Two years ago when the Girl Effect video came out, I wrote about how lucky I felt to have been born in America. The amazing thing that’s happened in bringing all these horrible issues to light, is that people are paying attention. People have started to do something about this problem, and change is happening. Organizations are popping up everywhere, from fistula hospitals in Ethiopia to foundations that invest in female business owners in the developing world, to organizations that invest solely in girls’ education so they can try to prevent the problem before it starts. Girls who are educated are more likely to marry later, have fewer children, and to provide for their families, lifting them (and their communities) out of the cycle of poverty.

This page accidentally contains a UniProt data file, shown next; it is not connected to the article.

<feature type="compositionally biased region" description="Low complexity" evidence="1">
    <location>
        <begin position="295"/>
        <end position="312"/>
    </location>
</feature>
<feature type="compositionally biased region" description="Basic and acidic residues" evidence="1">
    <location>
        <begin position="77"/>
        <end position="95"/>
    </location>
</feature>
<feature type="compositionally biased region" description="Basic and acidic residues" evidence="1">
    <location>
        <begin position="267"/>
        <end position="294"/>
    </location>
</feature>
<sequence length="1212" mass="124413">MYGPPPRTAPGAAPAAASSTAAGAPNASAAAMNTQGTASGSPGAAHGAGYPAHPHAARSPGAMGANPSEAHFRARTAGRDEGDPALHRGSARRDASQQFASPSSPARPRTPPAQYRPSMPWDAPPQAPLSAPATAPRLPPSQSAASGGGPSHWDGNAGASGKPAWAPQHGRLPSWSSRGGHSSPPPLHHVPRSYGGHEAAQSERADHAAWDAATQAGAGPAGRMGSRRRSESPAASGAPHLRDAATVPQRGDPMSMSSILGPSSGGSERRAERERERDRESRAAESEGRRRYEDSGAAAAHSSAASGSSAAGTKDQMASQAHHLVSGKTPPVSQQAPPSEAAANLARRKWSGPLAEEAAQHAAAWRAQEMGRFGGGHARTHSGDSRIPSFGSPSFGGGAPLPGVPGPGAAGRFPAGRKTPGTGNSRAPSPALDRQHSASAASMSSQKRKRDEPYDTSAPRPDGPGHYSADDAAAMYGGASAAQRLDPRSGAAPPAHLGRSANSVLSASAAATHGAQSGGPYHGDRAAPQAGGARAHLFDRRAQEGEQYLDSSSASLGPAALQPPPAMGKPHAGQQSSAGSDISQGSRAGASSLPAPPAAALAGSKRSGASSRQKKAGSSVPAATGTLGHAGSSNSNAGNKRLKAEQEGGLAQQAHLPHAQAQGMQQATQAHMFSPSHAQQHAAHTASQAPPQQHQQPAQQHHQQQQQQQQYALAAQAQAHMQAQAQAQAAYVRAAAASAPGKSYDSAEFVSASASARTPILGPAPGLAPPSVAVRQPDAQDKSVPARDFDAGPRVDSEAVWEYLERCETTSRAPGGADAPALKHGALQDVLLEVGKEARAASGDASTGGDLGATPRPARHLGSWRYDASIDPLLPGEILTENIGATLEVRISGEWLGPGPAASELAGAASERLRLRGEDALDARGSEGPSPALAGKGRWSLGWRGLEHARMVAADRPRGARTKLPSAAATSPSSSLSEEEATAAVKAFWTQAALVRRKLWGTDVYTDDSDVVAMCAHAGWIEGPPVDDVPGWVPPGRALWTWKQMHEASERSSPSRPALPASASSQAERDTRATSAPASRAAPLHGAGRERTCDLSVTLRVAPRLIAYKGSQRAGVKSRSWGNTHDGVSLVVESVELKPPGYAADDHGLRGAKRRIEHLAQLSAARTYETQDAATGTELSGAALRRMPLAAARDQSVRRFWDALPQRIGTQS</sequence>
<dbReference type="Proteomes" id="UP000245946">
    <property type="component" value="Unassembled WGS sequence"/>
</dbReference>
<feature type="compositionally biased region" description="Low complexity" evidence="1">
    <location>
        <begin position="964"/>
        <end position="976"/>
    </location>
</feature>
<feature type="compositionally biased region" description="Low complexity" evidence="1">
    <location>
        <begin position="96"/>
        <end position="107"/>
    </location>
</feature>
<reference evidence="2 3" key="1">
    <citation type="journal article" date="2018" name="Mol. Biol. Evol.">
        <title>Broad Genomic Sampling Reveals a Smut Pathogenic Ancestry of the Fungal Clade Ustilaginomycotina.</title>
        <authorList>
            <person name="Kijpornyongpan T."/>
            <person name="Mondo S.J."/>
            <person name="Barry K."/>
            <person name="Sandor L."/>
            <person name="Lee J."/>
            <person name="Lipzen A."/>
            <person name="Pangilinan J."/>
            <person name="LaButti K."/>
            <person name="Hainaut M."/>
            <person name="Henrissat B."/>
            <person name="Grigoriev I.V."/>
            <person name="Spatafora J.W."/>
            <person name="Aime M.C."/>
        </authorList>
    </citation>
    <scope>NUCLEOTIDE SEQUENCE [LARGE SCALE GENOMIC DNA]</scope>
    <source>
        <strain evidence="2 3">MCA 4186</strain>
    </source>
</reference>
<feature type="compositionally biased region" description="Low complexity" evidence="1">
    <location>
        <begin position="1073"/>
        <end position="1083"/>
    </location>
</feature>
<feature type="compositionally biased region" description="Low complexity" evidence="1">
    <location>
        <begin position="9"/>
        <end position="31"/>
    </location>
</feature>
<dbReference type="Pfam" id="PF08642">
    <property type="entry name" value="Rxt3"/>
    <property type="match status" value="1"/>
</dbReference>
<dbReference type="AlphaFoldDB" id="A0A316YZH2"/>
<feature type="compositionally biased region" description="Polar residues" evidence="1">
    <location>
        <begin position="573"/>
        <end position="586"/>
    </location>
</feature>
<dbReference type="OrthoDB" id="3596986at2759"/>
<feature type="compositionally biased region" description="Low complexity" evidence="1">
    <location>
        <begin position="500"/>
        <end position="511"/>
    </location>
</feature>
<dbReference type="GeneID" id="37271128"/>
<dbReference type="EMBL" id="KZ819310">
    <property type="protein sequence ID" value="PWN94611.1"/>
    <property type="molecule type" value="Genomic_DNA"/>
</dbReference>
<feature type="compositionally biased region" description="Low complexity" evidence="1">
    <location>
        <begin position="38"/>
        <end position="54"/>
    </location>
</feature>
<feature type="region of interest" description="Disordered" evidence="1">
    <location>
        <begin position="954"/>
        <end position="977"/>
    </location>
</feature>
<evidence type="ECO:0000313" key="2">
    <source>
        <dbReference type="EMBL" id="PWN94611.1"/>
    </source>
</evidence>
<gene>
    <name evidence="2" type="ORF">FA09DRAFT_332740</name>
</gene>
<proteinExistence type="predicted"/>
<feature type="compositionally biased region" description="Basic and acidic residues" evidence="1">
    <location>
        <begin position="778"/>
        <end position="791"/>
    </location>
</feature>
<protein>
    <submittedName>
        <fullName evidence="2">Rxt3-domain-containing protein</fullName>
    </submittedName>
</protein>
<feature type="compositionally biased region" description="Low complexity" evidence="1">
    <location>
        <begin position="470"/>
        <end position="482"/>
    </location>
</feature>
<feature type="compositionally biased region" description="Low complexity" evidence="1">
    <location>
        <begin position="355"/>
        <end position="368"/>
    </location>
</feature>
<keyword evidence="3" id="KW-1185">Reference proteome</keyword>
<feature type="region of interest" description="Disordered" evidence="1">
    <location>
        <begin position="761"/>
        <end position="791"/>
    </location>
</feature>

I hope you’ll watch the second part of Half the Sky tonight, participate in The Day of the Girl, start a fundraiser of your own or donate to one of the organizations below, which I personally love so much. If one little girl can trek two hours in a riverboat every day just to be the only one in her small Cambodian village to graduate from high school, we can easily click a button to help inspire more girls to follow that path, right?

Here are some things you can click:

http://halfthesky.org/en/take-action

http://www.shesthefirst.org/donate/

http://www.buildanest.org/

And just so we’re ending on a lighter note, a reminder text from Hillary.

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Barns and Castles in Connecticut